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      07-26-2010, 09:07 AM   #36
E90SLAM
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Reasons Why Ferrari Were Wrong

http://planetf1.com/editorial/627890...ari-Were-Wrong

Some are quite good points...even I do not agree with it entirely....

Quote:
Ferrari have been fined $100,000 for issuing a team order during the German GP. But they were in the wrong not just because they broke the rules...

1) Because It Was Blatant And Shameless
There was nothing subtle about the message given to Felipe Massa and though Rob Smedley's communication was phrased as a question only a na´ve fool would have heard anything but an order. How could Ferrari not expect all of us to understand precisely what was being said? How could the team be so blatant? How could they be so shameless?

Team orders are nothing new in F1. But the outlawing of such directives is a relatively-new matter and the real outrage of Ferrari's machinations is that they didn't even have the decency to be subtle about it. They thought themselves untouchable and they thought the rest of us to be gullible fools.

The what was terrible; the how was utterly scandalous.

2) Because Ferrari Continued To Handle It So Very Badly
For a little while after the race there was a nagging suspicion that the team might had forgotten that this was the first grand prix in which all radio communications were available to television. Then came the realisation they really thought they'd get away with it: the adamant denials, all made without so much as a red cheek of a shamed-face, culminating in the laughable how-stupid-do-they-think-we are? claim that Alonso only took the lead because "Massa made a small mistake when shifting up three gears at once". It would be funny if only it wasn't so mocking.

Perhaps, just perhaps, if they had respected our intelligence, and offered a hint of remorse rather than insisted it was all Massa's doing, then it wouldn't have felt quite so outrageous.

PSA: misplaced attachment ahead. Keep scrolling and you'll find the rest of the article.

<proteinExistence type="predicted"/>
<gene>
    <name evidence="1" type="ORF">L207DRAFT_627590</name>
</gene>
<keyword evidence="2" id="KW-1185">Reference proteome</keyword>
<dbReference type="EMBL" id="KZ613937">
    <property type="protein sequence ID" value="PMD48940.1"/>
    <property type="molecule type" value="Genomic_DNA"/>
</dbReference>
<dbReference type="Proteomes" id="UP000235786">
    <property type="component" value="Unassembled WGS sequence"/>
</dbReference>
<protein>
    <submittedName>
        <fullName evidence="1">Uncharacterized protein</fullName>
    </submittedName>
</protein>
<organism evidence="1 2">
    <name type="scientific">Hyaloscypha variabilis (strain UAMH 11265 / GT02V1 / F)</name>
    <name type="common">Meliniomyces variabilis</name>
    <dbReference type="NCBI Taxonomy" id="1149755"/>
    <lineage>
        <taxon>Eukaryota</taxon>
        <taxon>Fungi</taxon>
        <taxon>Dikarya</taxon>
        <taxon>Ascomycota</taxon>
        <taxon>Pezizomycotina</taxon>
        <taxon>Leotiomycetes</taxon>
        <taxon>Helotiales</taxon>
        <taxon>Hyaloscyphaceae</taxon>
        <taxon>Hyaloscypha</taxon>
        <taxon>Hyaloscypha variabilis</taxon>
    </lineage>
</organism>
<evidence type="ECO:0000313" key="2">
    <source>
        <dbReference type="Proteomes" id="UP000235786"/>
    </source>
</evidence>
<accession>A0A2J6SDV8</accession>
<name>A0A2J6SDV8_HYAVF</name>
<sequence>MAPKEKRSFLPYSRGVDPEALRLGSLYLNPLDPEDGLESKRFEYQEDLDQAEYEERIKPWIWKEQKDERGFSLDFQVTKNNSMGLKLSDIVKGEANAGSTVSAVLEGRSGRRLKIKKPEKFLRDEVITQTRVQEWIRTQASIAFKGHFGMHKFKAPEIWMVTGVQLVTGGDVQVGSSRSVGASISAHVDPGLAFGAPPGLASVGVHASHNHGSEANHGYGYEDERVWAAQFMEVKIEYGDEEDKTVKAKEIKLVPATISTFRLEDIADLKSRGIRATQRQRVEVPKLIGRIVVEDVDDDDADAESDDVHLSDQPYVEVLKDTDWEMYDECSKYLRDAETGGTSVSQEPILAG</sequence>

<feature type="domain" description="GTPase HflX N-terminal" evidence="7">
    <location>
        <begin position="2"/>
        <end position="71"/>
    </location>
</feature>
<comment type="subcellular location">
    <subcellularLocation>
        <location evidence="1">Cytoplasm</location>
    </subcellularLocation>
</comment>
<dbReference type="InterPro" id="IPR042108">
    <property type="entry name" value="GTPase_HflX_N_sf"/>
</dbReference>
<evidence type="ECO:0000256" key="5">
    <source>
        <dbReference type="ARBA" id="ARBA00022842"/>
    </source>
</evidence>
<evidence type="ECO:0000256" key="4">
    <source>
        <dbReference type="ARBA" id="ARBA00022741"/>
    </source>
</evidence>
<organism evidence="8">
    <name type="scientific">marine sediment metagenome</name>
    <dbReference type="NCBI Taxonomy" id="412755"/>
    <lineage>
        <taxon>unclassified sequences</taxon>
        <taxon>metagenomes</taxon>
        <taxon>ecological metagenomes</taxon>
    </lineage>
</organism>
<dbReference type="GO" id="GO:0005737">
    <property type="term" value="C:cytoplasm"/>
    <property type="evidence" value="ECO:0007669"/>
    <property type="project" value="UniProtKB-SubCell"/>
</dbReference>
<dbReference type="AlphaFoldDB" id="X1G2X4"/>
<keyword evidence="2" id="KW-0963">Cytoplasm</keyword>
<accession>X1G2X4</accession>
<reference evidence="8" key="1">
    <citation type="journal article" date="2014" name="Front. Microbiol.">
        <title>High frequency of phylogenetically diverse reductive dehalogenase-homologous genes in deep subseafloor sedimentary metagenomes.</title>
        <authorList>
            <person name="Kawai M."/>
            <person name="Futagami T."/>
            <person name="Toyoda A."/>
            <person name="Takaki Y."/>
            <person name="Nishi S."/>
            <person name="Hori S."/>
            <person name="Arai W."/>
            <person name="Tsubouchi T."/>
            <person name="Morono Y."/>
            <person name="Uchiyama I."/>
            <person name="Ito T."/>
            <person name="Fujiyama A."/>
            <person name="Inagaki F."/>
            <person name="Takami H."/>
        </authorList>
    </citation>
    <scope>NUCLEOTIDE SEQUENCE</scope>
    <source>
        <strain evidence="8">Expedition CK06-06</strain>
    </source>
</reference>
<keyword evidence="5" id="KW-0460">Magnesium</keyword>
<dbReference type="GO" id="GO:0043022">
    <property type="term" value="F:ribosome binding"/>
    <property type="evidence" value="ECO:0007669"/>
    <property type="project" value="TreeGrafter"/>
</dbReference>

A summons to the stewards was their just deserts. With the call to account only being made an hour after the race, it was apparent that it was the public's outrage at their appalling arrogance that belatedly put them in the dock.

In one critical regard, Coulthard is entirely right. The rule needs to be re-written. It needs to state that 'team orders are banned unless the team concerned have sufficient public relations skill and savvy to handle the inevitable outcry without insulting the public and making an embarrassment of themselves as well as the sport'.

3) Because Team Orders Are Banned For A Good Reason
It was Ferrari's manipulation of the Austrian GP in 2002 that prompted the FIA to ban team orders and though reflection on this weekend will quickly descend into a debate of semantics, and the question of whether Smedley's words were sufficiently coded to protect the team from punishment, the centrepiece for all discussions ought to be the reminder of why such instructions are illegal.

On the BBC, David Coulthard described the rule as "silly", but there speaketh a man who has only ever looked at F1 from the inside. It is the people looking from the outside, ie the fans and viewing public, for whom the rule is written so that they are not denied a sporting spectacle and a contest that at least contains a semblance of fairness. We tune in for races, not manipulation.

A wider perspective on this weekend's ugly matter is that team orders are the fine line between F1 being a team sport and being in the business of entertainment. Ferrari dived, two-footed across the line because whatever benefit they achieved from appearing to manipulate the result was miniscule compared to the loss endured by the viewing public expecting a race to the finish. Ferrari didn't just break the rules, they cheated us.

4) Because It Was Appallingly Hypocritical
It was only two races ago that Alonso jumped upon his high horse and castigated the Valencia race stewards for "manipulating" the result. Oh the irony of hindsight.

5) Because The Reason Given To Massa Was Invalid